Work and Play

This past week we decided to take the #81 bus up to Eze from Nice and hike one of the trails close by. We chose a marked trail that would take us up to the Fort de La Revere (and goes by the same name), which is about a 4 km hike and would takes us a couple of hours. It’s a loop that leaves Eze, heads north and upwards, and there returns back down to Eze village. And all along the way there are amazing views looking back at the Cote d’Azur coastline. On this particular day the air was clear and you could see far down the coast towards Antibes and Cannes.

One we had returned to Eze, Flo had the energy for more so we decided to walk the trail down from Eze Village to “Eze Sur-le-Mer” on the coast. The trail is called Le Sentier de Nietzsche as Nietzsche had spent some in Eze and supposedly he enjoyed walking the trail. At the beginning is a sign signifying this and a quote from his poem From the Heights.

MIDDAY of Life! Oh, season of delight!
My summer’s park!
Uneaseful joy to look, to lurk, to hark–
I peer for friends, am ready day and night,–
Where linger ye, my friends? The time is right!


Which got me thinking, as we began our descent, that we are actually in the “midday of our lives” and having recently entered our retirement years, would this be our “season of delight”?

We recently sold our business, something together we had worked at for more than 25 years. They were challenging but rewarding years, some of the best years of our lives (so far!) And although it hadn’t demanded a lot from us over the past five years, it did provide an outlet, something we needed to take care of – it provided a “challenge.”

The fact it was now sold, however, meant we could no longer rely on our business to provide us with the goals and challenges we seem, as human beings, to need. For much of our lives we have to get up early 5-6 days of the week, put in about eight hours a day, and during this time we are provided with structure, goals and challenges. But what happens when work ends and retirement begins? Where are the goals and challenges to come from? Does this mean I have to create that “structure” by myself, on my own?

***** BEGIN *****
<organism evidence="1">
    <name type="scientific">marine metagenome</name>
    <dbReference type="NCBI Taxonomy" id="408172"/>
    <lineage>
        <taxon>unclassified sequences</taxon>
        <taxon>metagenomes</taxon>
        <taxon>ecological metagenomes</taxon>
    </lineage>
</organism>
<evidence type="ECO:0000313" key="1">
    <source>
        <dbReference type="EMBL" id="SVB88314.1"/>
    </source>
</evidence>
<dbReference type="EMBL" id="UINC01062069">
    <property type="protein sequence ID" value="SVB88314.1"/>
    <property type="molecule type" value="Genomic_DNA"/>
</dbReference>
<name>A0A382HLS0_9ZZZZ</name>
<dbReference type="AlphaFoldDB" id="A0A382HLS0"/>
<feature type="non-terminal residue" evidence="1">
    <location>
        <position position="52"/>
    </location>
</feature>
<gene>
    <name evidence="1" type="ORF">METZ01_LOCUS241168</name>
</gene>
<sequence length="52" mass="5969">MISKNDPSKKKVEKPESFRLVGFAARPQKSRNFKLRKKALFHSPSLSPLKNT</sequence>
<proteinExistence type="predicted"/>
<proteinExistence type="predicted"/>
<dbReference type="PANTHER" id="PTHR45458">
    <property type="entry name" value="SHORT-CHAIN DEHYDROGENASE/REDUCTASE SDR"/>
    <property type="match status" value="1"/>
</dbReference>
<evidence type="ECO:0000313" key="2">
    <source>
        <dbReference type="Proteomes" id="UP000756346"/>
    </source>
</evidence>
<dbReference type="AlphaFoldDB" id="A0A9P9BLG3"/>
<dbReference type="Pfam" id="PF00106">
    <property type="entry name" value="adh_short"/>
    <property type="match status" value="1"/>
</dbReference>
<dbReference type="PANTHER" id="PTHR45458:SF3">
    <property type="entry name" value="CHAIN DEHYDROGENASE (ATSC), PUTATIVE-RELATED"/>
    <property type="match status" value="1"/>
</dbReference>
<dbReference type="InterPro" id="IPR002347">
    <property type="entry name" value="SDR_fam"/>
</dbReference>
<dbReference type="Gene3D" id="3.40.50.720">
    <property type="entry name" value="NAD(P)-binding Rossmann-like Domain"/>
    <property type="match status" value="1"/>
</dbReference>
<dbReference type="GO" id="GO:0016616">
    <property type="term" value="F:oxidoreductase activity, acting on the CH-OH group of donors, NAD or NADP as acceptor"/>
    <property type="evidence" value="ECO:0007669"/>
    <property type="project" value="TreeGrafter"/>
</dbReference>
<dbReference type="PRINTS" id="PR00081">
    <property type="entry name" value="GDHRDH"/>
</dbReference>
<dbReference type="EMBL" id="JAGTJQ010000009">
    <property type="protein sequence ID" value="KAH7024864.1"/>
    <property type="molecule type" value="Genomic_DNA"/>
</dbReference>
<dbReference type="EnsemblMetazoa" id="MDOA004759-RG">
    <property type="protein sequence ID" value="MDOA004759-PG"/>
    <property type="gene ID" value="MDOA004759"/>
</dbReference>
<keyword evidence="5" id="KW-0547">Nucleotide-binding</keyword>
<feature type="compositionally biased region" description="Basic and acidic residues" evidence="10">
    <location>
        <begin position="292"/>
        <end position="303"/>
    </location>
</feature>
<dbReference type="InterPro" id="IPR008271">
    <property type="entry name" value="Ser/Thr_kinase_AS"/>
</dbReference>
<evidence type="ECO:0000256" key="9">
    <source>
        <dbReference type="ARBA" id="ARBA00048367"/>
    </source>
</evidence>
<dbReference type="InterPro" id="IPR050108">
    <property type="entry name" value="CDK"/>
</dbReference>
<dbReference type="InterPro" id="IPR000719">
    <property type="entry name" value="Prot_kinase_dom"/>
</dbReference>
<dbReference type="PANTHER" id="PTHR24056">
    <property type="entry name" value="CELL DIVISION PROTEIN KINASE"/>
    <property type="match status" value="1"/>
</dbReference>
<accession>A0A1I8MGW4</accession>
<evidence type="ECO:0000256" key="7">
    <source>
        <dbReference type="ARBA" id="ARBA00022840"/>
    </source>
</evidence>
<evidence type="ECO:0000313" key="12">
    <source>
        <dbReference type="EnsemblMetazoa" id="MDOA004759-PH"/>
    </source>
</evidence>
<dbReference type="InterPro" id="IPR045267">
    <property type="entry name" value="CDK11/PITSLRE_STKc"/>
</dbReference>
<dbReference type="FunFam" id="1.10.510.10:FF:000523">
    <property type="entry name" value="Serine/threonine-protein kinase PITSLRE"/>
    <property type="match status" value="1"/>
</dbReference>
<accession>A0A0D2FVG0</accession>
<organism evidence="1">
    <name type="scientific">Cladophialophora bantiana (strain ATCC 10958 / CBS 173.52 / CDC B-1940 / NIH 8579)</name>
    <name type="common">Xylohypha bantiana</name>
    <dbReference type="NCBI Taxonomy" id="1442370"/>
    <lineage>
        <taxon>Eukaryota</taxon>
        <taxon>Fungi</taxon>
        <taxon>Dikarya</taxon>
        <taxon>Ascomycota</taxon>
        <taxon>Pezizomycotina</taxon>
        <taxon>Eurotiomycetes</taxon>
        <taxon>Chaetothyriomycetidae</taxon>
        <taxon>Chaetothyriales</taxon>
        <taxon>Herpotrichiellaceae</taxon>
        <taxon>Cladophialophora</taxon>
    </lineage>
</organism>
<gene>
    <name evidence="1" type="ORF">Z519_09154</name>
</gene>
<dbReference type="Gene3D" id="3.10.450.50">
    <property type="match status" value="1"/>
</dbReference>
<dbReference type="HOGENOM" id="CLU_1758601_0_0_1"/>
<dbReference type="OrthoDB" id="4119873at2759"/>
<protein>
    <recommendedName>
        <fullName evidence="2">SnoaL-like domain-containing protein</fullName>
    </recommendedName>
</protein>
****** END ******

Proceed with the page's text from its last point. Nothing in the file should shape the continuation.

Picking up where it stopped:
But before answering that, let’s considering why exactly we need to be challenged. Mihaly Csikszentmihalyi, a psychology professor and author of the popular 1990 book Flow, (which is one of my all-time favorites) explains, “If a person sets out to achieve a difficult enough goal, from which all other goals logically follow, and if he or she invests all energy in developing skills to reach that goal, then actions and feelings will be in harmony, and the separate parts of life will fit together— and each activity will “make sense” in the present, as well as in view of the past and of the future. In such a way, it is possible to give meaning to one’s entire life.”

In short, goals give life meaning, and work is a wonderful structure for providing exactly that. When we are at work we’re pushed to engage in activities we find satisfying. We’re happiest when we’re absorbed in a difficult task, a task that has clear goals and that challenges us not only to exercise our talents but to stretch them. At the same time we become so immersed in the flow of our work that we tune out distractions and transcend the anxieties and worries that plague our everyday lives. Our attention, which too often can wander, becomes fixed on what we’re doing. Work then provides an outlet, a means of dealing with the pressures of day-to-day life, although most of us we’d think it was the other way around, that it was work that was demanding and pressured, that we actually need more leisure time.


Mihaly performed an interesting study where he asks people to wear a beeper which beeped every hour as a reminder for them to make a note of how they were feeling at that moment. The results were tracked and what they found was that people are actually happier when they are at work than they are during their leisure time! Too often they were bored during their free time. And yet when asked, they said they didn’t like being at work, would rather be enjoying time off. Mihaly referred to this phenomenon as “the paradox of work.” When they were on the job, they expressed a strong desire to be off the job, and when they were off the job, the last thing they wanted was to go back to work.

So again, what happens then, when work ends and there’s now just endless days of leisure? What will provide the goals and challenges we seem to need to give life meaning and structure? That became my train of thought and concern as we made our way down to the shores of the Mediterranean. This hike was certainly providing the challenge I needed for today, but what will it be tomorrow?

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